Most of the time, when you plug a Samsung T3, Crucial, Sony or Sandisk SSD into your MacBook or Mac Mini, it will be mounted in Disk Utility. However, sometimes, an external or internal SSD won't mount on Mac. It can be so frustrating if your Mac doesn't detect the SSD, especially when you need to transfer something right then.
Don't worry, this passage will troubleshoot SSD not mounting on Mac issue.
Important: Back up important files
One essential thing you should know is that SSD data recovery is more difficult than hard drive data recovery. This is because SSDs use a new technology called TRIM. So when your SSD still won't mount due to disk corruption, your data stored on the SSD is so fragile and any operation will overwrite the original data.
In this situation, if you have important data on the drive, we suggest you back up files from the unmountable SSD first. As a free and professional data recovery tool, iBoysoft Mac Data Recovery is highly recommended. It can recover lost data from unreadable SSD, recover lost data from formatted SSD, unmountable SSD, corrupted SSD, etc.
Aside from that, iBoysoft Mac Data Recovery can also recover lost data from unreadable USB flash drive, hard drive, external hard drive, SD card, etc. on macOS 10.15/10.14/10.13/10.12 and 10.11/10.10/10.9/10.8/10.7.
Tutorial to recover lost data from unmountable SSD on Mac with iBoysoft Mac Data Recovery
Step 1: Launch iBoysoft Mac Data Recovery.
Step 2: Select the unmountable SSD and click "Scan" to search for lost files on the drive.
Step 3: Preview the scanning results, choose files we need, and click "Recover" to get them back.
Step 4: Have a check to ensure we have got all lost files back.
Troubleshooting SSD not mounting issue on Mac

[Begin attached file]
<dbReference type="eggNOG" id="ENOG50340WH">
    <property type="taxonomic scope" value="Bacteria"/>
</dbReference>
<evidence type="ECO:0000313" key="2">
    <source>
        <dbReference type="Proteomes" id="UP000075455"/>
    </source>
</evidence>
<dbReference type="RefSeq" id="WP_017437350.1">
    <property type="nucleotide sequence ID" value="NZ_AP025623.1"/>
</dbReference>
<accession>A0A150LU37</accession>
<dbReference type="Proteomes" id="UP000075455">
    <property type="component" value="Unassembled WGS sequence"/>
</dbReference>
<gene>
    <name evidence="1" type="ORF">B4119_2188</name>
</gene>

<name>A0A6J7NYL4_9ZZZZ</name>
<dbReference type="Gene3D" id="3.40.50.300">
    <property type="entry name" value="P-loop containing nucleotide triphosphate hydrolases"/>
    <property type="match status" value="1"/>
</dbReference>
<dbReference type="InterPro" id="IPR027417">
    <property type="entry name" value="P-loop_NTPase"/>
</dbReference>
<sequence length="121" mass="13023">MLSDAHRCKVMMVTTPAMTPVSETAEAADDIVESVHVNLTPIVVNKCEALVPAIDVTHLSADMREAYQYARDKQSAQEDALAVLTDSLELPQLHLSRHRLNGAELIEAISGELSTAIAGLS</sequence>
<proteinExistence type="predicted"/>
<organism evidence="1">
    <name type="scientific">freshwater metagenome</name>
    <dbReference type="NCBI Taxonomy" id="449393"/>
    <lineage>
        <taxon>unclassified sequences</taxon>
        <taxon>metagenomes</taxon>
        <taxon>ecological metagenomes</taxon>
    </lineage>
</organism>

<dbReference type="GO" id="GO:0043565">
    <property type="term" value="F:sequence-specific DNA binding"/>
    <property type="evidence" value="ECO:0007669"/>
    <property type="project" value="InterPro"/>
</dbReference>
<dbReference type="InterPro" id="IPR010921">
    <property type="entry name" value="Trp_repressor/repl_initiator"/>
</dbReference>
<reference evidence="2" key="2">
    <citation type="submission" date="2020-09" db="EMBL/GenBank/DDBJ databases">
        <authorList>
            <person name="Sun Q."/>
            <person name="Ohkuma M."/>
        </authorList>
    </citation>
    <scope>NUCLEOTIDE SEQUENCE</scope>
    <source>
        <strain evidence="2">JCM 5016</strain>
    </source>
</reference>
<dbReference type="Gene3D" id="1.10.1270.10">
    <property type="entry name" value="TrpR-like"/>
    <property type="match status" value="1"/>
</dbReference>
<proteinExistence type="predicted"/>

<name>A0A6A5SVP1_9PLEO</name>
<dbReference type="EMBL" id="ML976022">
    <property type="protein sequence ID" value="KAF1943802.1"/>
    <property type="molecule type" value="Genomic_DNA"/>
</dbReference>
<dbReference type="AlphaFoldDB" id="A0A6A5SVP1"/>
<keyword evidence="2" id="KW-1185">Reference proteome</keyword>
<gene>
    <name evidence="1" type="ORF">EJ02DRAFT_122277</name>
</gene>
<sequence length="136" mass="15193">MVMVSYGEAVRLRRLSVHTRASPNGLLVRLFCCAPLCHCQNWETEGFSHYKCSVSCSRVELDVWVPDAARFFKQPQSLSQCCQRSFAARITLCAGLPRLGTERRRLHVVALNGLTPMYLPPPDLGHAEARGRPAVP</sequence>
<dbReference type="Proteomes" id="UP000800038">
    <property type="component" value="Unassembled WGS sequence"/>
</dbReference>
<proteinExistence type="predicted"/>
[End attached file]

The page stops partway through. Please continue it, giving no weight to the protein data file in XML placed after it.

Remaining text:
After you rescue files from the unmountable SSD, you can then fix the 'SSD no mounting' issue on Mac without worrying about data loss. Let's start with basic solutions.
1. Check the cable. Try connecting the same device with a different cable.
2. Check whether the SATA and USB port are damaged. If you've got another port or another SSD case, try connecting the device to that one.
3. Reboot your computer. Sometimes, an SSD is not mounting, there are problems with macOS system. Fortunately, some damages can be easily fixed by restarting. So restart your Mac computer to see if the SSD is mounted.
Solution 1: Mount SSD in Disk Utility
When an SSD won't mount, you can force mount it in Disk Utility at the very beginning. Launch Applications > Utilities > Disk Utility (or just search Spotlight for it). Disk Utility will list all connected disks as long as the disk is detected, with mounted or unmounted partitions listed below. If the SSD shows up in the list but one of partitions is not mounted, you can right-click the partition and choose Mount button.
Solution 2: Power cycle the drive
If you can't mount the SSD in Disk Utility or the SSD is not showing up in Disk Utility, restarting your Mac might help. It's called power cycle and you can have a try when Disk Utility doesn't see your SSD.
Step 1: Start your system, hold the OPTION key and let it sit there for 30 minutes.